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Number of conversions of farm buildings into new homes falls 20 per cent in a year

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Agricultural conversions could help ease housing crisis

The number of conversions of farm buildings into new homes dropped 20 per cent in the last year, denting hopes that these conversions could help solve the rural housing crisis, says Lendy, one of Europe’s largest peer-to-peer secured lending platforms. 

Only 1,511 agricultural-to-residential conversion applications were approved in 2016/17, down from 1,890 in 2015/16. Lendy adds that local authorities rejected 38 per cent of all applications for converting farm buildings to houses last year. 

Lendy says converting outbuildings such as barns and stables into housing can be an effective way of combating the UK’s housing shortage, which is being felt just as badly in the countryside as it is in cities. For example, a recent development of eight new houses in rural Cornwall had over 800 people apply to rent, demonstrating the demand for more rural housing.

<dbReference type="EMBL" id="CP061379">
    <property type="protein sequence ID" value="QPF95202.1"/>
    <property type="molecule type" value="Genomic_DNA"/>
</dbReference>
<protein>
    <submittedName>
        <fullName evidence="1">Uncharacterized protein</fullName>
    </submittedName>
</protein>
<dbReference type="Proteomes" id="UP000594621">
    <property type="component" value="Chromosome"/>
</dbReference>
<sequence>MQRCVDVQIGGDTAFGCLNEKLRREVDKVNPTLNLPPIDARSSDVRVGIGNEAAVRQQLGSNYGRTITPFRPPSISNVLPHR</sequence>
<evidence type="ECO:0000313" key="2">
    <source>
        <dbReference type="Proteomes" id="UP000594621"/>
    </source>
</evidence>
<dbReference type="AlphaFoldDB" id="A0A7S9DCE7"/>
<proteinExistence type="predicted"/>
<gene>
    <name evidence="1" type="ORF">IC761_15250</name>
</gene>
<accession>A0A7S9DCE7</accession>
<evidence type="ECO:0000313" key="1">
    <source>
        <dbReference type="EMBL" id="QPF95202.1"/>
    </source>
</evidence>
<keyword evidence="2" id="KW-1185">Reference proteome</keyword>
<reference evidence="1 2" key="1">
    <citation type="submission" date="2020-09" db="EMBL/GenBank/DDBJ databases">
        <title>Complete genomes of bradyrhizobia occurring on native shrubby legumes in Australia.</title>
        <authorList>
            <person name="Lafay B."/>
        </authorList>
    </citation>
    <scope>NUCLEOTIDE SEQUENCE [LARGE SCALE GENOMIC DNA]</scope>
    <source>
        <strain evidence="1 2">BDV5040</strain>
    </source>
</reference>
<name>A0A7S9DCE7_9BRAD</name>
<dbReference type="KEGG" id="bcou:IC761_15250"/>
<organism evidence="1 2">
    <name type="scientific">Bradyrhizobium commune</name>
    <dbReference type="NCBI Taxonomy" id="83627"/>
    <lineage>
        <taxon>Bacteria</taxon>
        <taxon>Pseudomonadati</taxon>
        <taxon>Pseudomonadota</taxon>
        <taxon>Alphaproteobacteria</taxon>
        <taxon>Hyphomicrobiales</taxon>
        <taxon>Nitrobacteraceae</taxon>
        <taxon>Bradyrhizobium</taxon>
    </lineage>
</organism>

As well as making unused buildings available for new housing, selling surplus outbuildings to convert can provide farmers with a vital source of additional income.

Lendy adds that in addition to the fall in applications and high number of refusals, another issue for developers is that bank lending to property developers remains low. Many developers can struggle to finance conversion projects through traditional means. Bank of England figures show that in December 2013, over £34 billion in lending was outstanding from banks to property developers, but this plunged to just £14.8 billion in December 2017.

As a result, more and more developers are turning to alternative forms of finance, such as peer-to-peer lenders, to build more homes.

Liam Brooke, Co-Founder of Lendy, says “Converting farm buildings is one of the easiest ways to help solve the rural housing shortage, so this sharp drop-off in approvals is very disappointing.

“Agricultural-to-residential conversions can be a win-win for everyone –farmers can unlock capital from their land and more homes get built for prospective buyers – helping to close the housing gap.”




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